The two leaders opened the pipeline's first stretch in Armenia in the town of Meghri, near the border with Iran.
Kocharian praised the "exemplary dyamism" in growing bilateral ties between Iran and Armenia:
"Just 15 years ago, in Meghri, there was nothing that could connect our countries," he said. "There were only the barbed-wire fences that symbolized the border of the Soviet Union. That's a fact. The bridge on which I greeted my Iranian counterpart today didn't exist. But just last year, 600,000 tons of goods were transported over that bridge alone."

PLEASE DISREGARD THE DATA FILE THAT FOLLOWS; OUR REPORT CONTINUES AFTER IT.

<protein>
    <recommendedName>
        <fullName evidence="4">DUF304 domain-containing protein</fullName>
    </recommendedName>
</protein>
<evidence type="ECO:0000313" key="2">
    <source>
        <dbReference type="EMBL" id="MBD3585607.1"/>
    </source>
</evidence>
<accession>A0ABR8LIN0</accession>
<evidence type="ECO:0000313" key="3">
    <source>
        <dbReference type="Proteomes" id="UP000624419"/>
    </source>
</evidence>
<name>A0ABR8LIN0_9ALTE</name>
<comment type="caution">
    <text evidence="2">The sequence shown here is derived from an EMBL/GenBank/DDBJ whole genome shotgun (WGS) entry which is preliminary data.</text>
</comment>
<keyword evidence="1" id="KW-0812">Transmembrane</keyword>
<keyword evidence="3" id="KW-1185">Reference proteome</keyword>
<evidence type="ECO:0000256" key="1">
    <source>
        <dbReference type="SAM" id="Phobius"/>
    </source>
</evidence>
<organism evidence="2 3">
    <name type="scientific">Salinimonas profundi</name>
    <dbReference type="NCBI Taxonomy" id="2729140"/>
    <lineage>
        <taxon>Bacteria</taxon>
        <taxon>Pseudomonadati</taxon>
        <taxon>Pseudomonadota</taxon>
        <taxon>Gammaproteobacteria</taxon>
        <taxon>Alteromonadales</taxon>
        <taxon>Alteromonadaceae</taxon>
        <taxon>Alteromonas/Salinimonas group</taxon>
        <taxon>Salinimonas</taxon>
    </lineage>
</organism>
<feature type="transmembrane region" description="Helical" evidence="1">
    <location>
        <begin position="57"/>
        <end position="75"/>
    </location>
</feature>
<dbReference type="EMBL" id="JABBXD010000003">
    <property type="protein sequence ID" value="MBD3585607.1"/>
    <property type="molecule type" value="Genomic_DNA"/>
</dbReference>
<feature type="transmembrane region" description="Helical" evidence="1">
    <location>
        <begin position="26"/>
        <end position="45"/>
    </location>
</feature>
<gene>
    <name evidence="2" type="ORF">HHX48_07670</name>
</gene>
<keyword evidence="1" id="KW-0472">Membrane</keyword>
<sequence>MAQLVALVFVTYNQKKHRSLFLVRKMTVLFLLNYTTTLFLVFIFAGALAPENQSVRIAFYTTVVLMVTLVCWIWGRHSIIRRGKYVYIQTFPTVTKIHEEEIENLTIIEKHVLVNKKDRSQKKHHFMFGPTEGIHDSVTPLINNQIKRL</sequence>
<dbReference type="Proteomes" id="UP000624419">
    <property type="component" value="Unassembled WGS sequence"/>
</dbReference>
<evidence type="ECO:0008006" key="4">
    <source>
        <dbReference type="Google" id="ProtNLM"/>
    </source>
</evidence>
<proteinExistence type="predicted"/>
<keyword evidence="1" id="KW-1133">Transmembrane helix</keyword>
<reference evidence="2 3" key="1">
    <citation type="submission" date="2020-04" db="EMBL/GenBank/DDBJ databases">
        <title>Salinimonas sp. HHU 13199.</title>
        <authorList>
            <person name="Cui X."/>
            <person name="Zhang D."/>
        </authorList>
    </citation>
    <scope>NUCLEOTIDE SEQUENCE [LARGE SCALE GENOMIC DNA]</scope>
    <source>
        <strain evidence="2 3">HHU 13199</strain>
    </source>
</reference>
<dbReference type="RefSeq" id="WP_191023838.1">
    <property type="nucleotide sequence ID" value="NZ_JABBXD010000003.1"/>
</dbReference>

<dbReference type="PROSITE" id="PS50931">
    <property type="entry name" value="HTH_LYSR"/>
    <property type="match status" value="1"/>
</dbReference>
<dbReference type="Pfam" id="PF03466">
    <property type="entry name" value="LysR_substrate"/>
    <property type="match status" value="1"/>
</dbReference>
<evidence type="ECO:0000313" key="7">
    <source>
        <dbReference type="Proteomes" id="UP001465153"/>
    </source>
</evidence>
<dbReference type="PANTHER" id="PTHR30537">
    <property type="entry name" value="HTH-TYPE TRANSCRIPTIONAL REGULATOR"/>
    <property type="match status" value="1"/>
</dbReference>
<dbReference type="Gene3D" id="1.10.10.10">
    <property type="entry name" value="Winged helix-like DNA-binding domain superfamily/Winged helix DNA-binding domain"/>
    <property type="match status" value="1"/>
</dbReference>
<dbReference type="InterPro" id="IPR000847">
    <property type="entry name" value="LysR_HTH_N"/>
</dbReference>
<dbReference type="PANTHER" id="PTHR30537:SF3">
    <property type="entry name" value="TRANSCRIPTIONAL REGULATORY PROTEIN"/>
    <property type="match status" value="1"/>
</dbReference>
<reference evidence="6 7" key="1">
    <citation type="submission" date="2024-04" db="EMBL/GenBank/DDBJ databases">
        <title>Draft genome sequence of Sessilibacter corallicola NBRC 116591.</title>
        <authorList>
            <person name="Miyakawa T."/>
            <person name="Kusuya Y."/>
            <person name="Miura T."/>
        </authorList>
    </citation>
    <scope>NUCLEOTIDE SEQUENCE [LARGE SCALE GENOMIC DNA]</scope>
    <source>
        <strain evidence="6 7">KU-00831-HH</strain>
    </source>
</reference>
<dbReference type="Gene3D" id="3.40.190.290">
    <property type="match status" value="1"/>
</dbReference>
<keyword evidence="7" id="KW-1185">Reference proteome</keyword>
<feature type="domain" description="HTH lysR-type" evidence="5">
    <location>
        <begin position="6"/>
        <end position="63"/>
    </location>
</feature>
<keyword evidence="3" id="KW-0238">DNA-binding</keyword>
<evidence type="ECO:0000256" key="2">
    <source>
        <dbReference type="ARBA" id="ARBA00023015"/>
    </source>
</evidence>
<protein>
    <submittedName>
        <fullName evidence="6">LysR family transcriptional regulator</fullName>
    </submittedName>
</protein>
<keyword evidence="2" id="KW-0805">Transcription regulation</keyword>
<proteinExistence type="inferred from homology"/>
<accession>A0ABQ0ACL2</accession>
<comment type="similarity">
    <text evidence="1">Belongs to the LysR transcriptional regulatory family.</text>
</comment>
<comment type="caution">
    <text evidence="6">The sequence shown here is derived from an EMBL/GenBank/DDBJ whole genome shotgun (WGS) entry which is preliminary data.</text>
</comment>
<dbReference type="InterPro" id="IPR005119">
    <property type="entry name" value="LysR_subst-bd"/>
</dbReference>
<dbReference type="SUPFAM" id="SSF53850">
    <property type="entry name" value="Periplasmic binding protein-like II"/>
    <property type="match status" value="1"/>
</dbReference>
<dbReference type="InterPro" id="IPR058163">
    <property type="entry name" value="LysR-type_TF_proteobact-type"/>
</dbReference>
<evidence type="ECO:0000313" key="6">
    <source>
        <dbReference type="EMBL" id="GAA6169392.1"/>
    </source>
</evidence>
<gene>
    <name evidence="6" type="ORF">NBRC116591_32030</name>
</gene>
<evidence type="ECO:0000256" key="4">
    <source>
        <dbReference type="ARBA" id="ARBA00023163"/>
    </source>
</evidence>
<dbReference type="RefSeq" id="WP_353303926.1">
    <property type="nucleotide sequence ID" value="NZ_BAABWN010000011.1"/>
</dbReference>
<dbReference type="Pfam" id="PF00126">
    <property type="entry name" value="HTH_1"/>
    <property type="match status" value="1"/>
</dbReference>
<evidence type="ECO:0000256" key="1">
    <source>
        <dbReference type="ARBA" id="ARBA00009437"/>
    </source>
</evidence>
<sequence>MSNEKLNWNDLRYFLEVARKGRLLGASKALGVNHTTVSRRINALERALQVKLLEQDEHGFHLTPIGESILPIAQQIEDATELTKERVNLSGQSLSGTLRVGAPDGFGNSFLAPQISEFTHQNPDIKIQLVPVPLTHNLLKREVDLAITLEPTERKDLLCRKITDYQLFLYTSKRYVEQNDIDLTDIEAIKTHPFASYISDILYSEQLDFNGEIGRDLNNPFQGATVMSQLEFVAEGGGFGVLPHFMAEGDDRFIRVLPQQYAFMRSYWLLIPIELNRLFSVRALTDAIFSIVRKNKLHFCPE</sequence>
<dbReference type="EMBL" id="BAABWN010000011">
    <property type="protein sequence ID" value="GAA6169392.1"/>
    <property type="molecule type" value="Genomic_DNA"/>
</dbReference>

Armenia seeks closer ties with Iran because of an economic blockade imposed by neighboring Azerbaijan and Turkey over the disputed Nagorno-Karabakh enclave.
The pipeline will also reduce Armenia's reliance on increasingly expensive Russian gas.
Once completed, the pipeline is expected to pump about 2.5 billion cubic meters of gas a year to Armenia.
An agreement to build the pipeline was signed in 1992, but construction began only in 2004.
(with material from IRNA, AP, AFP)